Gaussian processes [34] give an approach to generating estimates of quantities defined over a continuum from discrete data. The traditional approach to solving this problem is to assume that the quantity is a member of a particular model space, e.g. polynomials, splines, NURBSs, and then use the measured data to select the member from the model space that optimally matches the observed data. However, the validity of the approach depends on defining the correct model space. If the actual behaviour of the system is not covered by the selected model space, then inferences based on the assumed model space may be flawed. Gaussian process models are specified in terms of correlation behaviour rather than functional model spaces. For example, for form error, we may expect that form error at nearby locations will be similar and the closer the locations, the stronger the correlation (but not exactly the same owing to surface roughness effects). For example, this correlation structure could be modelled as Embedded Imagewhere δi and δj are the form error at xi and xi, respectively, measured normal to the nominal surface, Δij=∥xixj∥, and σF, αF and βF control the variances and length scales over which the correlation operates. Such a correlation structure can be used to predict the form error at any point from a discrete set of measurements. One approach, sometimes referred to as universal kriging [34], can be described in terms of linear models. Suppose Embedded Imageor, equivalently, Embedded ImageSuppose observations y of η are made. What can be said about α and ζ? The best estimate a of α is given by Embedded Image, with associated variance matrix Embedded Image, the best estimate e1 of ϵ1 is Embedded Image, and the best estimate z of ζ is Embedded Imagewith associated variance matrix Embedded Image. On the basis of the information supplied by the observations y, the state of knowledge distribution for ζ is now ζ|y∼N(z,V z). In practice, universal kriging is used to take measurements y at a set of discrete locations specified by observation matrix C to predict what the model values are at locations specified by observation matrix D.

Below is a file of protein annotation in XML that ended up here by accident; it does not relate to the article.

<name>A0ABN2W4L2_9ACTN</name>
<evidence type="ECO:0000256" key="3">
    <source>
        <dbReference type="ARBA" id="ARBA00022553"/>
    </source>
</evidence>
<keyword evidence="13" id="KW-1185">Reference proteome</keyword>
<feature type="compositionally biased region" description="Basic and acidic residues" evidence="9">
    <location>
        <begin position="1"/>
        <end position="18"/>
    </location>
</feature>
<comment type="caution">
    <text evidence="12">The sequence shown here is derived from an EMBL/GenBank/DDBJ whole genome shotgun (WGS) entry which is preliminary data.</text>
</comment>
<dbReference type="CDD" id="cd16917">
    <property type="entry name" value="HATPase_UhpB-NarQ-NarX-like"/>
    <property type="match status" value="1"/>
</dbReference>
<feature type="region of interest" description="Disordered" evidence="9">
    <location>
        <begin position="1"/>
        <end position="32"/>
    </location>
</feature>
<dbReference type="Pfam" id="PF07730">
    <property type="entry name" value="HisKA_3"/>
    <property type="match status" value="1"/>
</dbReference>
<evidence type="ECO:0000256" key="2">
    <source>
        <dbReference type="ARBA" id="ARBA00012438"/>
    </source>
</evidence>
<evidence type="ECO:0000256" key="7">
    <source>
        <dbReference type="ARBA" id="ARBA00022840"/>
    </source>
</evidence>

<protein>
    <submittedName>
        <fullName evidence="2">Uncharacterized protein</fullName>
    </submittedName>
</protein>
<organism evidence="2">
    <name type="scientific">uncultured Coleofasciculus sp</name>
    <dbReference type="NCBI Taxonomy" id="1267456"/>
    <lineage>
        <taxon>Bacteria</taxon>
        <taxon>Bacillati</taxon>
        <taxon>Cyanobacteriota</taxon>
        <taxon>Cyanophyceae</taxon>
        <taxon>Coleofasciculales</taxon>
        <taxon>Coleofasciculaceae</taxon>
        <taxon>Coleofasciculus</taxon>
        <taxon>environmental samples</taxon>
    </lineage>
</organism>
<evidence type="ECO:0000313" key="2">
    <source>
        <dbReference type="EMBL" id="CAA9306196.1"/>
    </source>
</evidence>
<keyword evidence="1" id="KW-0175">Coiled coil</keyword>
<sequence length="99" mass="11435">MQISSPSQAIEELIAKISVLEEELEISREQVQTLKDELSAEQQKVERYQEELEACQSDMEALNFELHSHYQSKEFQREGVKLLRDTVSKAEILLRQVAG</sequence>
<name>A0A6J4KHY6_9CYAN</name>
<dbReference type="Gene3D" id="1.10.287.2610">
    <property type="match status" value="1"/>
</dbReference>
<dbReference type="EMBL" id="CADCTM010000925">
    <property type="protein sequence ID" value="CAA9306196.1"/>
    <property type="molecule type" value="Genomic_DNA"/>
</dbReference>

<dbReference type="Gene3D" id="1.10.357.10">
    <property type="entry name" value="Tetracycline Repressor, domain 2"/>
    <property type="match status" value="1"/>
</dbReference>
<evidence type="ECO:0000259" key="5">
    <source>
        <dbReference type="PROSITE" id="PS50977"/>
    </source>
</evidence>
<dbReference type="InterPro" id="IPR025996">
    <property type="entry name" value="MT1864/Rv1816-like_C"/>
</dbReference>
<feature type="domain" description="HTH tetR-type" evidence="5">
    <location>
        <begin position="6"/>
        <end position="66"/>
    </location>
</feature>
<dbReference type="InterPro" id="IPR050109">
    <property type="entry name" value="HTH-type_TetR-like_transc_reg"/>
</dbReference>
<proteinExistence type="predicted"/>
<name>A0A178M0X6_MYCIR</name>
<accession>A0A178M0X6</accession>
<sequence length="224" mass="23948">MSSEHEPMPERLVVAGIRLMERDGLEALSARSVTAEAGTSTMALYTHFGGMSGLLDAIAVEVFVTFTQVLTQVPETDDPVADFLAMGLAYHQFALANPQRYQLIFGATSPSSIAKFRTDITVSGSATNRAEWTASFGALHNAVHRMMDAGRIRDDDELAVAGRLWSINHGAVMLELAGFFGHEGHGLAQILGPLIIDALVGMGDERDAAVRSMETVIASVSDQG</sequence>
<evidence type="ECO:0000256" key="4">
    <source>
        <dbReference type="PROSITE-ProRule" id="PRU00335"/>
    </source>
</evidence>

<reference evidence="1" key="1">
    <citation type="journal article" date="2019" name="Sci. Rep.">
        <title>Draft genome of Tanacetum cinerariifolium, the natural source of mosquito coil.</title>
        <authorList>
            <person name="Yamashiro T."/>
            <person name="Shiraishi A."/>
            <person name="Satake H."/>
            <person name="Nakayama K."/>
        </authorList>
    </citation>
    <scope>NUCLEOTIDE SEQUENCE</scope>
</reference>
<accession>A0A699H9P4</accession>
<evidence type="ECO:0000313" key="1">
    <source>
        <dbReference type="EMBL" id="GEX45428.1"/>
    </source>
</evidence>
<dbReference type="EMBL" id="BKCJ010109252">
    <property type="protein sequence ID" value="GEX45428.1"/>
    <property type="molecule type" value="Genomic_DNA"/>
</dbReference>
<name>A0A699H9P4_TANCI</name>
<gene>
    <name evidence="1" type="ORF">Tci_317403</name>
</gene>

For example, suppose we are interested in assessing the form error of a circle, modelled as Embedded ImageWe assume that a measurement system is used to sample points at angles θi around the circle, with random noise with standard deviation σM and that we wish to predict the form error at angles ϕj. Thus Embedded Imageand Embedded ImageFigure 6 shows the best estimate of the form deviation (z) evaluated at 100 points (solid curve) derived from seven measurements (y). The figure also shows two samples z1,z2∈N(z,V z) (dots and crosses) representing potential realizations of the form error. The calculations take into account the measurement uncertainties associated with y.

Figure 6.

Estimated form deviation at 100 points (solid) curve derived from seven measurements (circles), along with two potential realizations (dots and crosses) of form error. (Online version in colour.)

6. Mathematical models

All mathematics used within precision engineering, from the Egyptian seqed to modern complex computer algorithms, has an underpinning mathematical model. It is now not possible to develop any complex device or precise artefact without first having to simulate or build a mathematical model of that entity in order to test out ideas of its effectiveness.

The choice of mathematical model and decisions of the type of model is critical to being able to answer the questions being asked of it. Should it be an analytical or numerical model, discrete or continuous model, stochastic or deterministic model, etc.? There are no easy answers to these questions. The choice of model depends on the mathematical tools available, the physics of the problem, etc. It is not possible to give justice to the full range of nuances of mathematical modelling within the space of this paper; so a case study from precision engineering will be used to illustrate some of the concepts behind mathematical modelling. A fuller discussion of these issues within mathematical models can be found in Gershenfeld [35].